An imposter will be all over #1, but not #2.

The thing is, the stronger #1 is, the more naturally #2 becomes. At least, that has been my experience.

We all need to work really hard at being better musicians, but at least we are musicians because we want to be. Nobody can take that away from us. And nobody can take that away from you. Not even you.

Play, practice, get a sore back/fingers/wrists/arms. Feel good, or meh, about what you just played. Then rinse and repeat for the joy of it.

Because it’s what musicians do.


I think that’s an odd way of looking at this wonderful, unique experience (life) that you’ll never be given again. I think the point isn’t to be great, but to try lots of things and experience all facets. That’s what makes you an interesting, well rounded human. YMMV


Couldn’t agree more.


To our dear @cg_postbunk - I will let you in on a little secret…

Everyone feels this way.
Shhh, don’t tell the people that have enough self confidence to ignore it better than you, I or many others.

Pharroh Sanders famously said he still thought his tone sucked…in his 80s.
I think it is the inner critic that you need to take and channel to push yourself forward, vs. giving up.

I had a guy working for me who was an amazing guitarist, and he thought he sucked and had impostor syndrome cause some of his friends he played with were better.

Yesterday a guy came to buy a bass (he actually bought another from me a while ago). He plays guitar but started on bass and is getting back into it. He is infinitely better than I might ever be on bass.
He hung a while and fiddled with some of mine and then, gasp, asked me to play something and show him what all my pedals do. I sadly put out the few riffs that could be remembered from being put on the spot.
After I played he said, we should hang and jam sometime.
Morale of the story - we don’t suck as much as we think we do, and suck is all relative.

I am a late comer.
In school played violin for a year, trumpet for a year, then baritone horn, then nothing.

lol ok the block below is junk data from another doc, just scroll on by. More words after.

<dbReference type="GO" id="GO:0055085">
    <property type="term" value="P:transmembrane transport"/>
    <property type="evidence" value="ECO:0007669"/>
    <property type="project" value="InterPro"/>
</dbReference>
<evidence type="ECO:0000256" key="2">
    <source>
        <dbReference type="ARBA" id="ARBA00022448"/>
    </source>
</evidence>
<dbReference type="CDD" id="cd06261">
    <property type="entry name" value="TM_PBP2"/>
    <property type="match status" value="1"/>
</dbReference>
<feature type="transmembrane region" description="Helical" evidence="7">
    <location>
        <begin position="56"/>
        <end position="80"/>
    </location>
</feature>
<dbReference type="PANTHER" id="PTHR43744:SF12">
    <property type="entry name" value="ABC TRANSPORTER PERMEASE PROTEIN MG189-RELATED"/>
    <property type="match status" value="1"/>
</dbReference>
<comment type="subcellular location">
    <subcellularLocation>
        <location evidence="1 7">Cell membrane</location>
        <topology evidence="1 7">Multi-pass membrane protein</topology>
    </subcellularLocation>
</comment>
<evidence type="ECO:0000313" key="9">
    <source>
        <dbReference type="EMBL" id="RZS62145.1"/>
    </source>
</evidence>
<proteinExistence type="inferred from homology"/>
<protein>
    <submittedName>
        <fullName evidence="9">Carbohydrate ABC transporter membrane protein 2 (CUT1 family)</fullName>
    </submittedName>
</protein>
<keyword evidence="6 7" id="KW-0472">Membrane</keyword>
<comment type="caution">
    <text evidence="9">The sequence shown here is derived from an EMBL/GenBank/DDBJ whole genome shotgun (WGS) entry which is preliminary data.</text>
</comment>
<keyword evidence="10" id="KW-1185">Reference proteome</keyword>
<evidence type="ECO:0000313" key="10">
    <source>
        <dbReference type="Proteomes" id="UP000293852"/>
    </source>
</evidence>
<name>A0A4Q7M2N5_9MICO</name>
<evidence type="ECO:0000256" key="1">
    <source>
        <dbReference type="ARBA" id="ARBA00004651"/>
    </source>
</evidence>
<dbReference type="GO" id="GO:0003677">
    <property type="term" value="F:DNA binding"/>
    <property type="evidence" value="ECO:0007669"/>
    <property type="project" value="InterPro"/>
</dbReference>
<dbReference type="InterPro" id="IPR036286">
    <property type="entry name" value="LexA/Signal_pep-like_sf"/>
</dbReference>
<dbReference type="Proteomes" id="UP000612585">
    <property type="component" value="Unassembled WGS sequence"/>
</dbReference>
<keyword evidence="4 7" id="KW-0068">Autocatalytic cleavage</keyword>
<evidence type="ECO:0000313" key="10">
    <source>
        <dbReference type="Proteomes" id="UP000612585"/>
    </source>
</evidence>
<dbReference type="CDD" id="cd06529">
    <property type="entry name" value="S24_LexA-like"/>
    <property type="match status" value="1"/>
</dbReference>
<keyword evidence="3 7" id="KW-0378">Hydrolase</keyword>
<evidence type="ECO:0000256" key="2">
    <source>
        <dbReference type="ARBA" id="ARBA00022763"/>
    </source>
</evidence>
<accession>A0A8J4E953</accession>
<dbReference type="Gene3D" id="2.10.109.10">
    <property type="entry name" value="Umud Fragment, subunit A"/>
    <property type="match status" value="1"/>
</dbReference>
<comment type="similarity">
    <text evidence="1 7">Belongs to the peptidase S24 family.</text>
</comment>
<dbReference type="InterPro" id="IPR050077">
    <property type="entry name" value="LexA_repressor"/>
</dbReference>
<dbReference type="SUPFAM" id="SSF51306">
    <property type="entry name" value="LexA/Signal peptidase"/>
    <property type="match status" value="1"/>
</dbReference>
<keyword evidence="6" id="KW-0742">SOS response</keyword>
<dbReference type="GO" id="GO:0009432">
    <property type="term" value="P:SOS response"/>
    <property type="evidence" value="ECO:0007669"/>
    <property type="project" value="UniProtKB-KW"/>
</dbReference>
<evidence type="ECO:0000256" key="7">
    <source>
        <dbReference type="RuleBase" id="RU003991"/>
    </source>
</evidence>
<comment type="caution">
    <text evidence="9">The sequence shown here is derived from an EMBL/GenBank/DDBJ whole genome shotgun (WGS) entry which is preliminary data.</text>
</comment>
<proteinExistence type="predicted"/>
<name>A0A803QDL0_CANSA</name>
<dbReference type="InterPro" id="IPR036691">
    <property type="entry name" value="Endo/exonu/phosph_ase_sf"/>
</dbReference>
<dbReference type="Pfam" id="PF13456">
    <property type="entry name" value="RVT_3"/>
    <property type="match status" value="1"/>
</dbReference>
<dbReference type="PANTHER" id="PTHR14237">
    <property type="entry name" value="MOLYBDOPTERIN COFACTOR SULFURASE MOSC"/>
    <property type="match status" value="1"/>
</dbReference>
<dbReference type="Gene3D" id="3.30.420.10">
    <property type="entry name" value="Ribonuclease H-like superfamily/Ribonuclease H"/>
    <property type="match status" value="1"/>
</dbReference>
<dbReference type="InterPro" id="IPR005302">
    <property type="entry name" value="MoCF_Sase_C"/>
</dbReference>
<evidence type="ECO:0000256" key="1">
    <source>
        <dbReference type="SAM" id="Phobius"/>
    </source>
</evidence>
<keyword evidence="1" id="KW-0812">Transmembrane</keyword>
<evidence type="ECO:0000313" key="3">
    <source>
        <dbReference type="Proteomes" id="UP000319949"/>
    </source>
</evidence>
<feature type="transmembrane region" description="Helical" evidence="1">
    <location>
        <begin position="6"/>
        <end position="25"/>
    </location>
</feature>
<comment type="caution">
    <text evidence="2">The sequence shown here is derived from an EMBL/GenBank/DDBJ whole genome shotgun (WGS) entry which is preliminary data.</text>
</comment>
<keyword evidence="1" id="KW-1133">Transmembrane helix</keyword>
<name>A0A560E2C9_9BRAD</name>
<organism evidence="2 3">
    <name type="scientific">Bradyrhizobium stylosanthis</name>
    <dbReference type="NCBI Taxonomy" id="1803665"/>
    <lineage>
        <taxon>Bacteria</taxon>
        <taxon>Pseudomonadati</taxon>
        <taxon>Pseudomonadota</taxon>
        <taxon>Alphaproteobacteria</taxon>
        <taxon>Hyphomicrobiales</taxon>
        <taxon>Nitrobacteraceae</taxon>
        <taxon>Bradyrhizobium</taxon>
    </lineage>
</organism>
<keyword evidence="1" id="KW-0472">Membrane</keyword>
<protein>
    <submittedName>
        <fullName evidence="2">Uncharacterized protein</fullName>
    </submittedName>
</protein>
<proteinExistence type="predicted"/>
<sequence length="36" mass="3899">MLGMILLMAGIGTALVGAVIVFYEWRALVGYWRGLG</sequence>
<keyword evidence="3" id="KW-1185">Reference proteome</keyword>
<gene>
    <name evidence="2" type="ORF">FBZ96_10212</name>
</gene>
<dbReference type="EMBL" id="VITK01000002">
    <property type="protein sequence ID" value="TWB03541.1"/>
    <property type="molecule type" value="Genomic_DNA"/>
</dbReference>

Determined that I would never play anything except the radio, I gave up.
My parents had no interest in fostering it.
Nothing. Nada. Zip.

Many bar years later I was empty, looking for something, something creative. A connection to New Orleans and Hurricane Katrina got me playing trumpet again. After a bit, I sounded really good (sousaphone too), but couldn’t improvise or play fast, so, I sucked (to me).
I took a lesson from this old and wise tuba player, had played his whole life. After one lesson he asked me to in his band! What? But I suck!?! They were all retired, and rehersed mid-day during the week, so it didn’t work. But that was ok, caused I sucked anyway, could never do it.

Fast forward, I switched over from trumpet to sax for a variety of reasons. Sax is very unforgiving and a great instrument to get you to quit when you take it up later in life. I think I suck so bad I am still cautious about recording myself (have done it a couple times as a starting point to learn and post for feedback) but have always been afraid. I decided recently I am going to push this anyway (now that I am over the posting video thing with bass).

In January my bass journey will be 3 years old.
I am happy-ish with my progress but still feel like a total imposter cause I have no idea how to or how I would play with others, and therefore have ‘logically’ determined that I am a hack at bass too.

This is not about me, this is to say to you…this is normal, you are normal, you are better than you think.
Music is a lifelong pursuit, you always get better but the ‘what’s left to get better at’ will always be bigger than what’s behind you. Be at peace with that and you can enjoy what you know you love.

“Fake it til you make it” is a saying for a reason.
No one else is watching you as closely as you.

If you quit music and go get some other hobby, there will be so many people better at it than you. It’s not music that is the issue, it is normal human behavior (unless you are an ego-maniac).

I really wish we all could have a 100 piece bass band, so many of us think the same, are going through the same, etc.

But - doesn’t that make you think - hey, if there are 100 bassists in this spot, aren’t there 100 drummers, 100 guitarists, 100 keyboardists, 100 vocalists, 100 kazzooists, all thinking the same thing?


Pete Townshend, leader of the Who and composer of music that sold tens of millions of records, said a couple years ago he’s finally become good enough on guitar that he’s okay playing with other musicians.

So yes everyone has these feelings.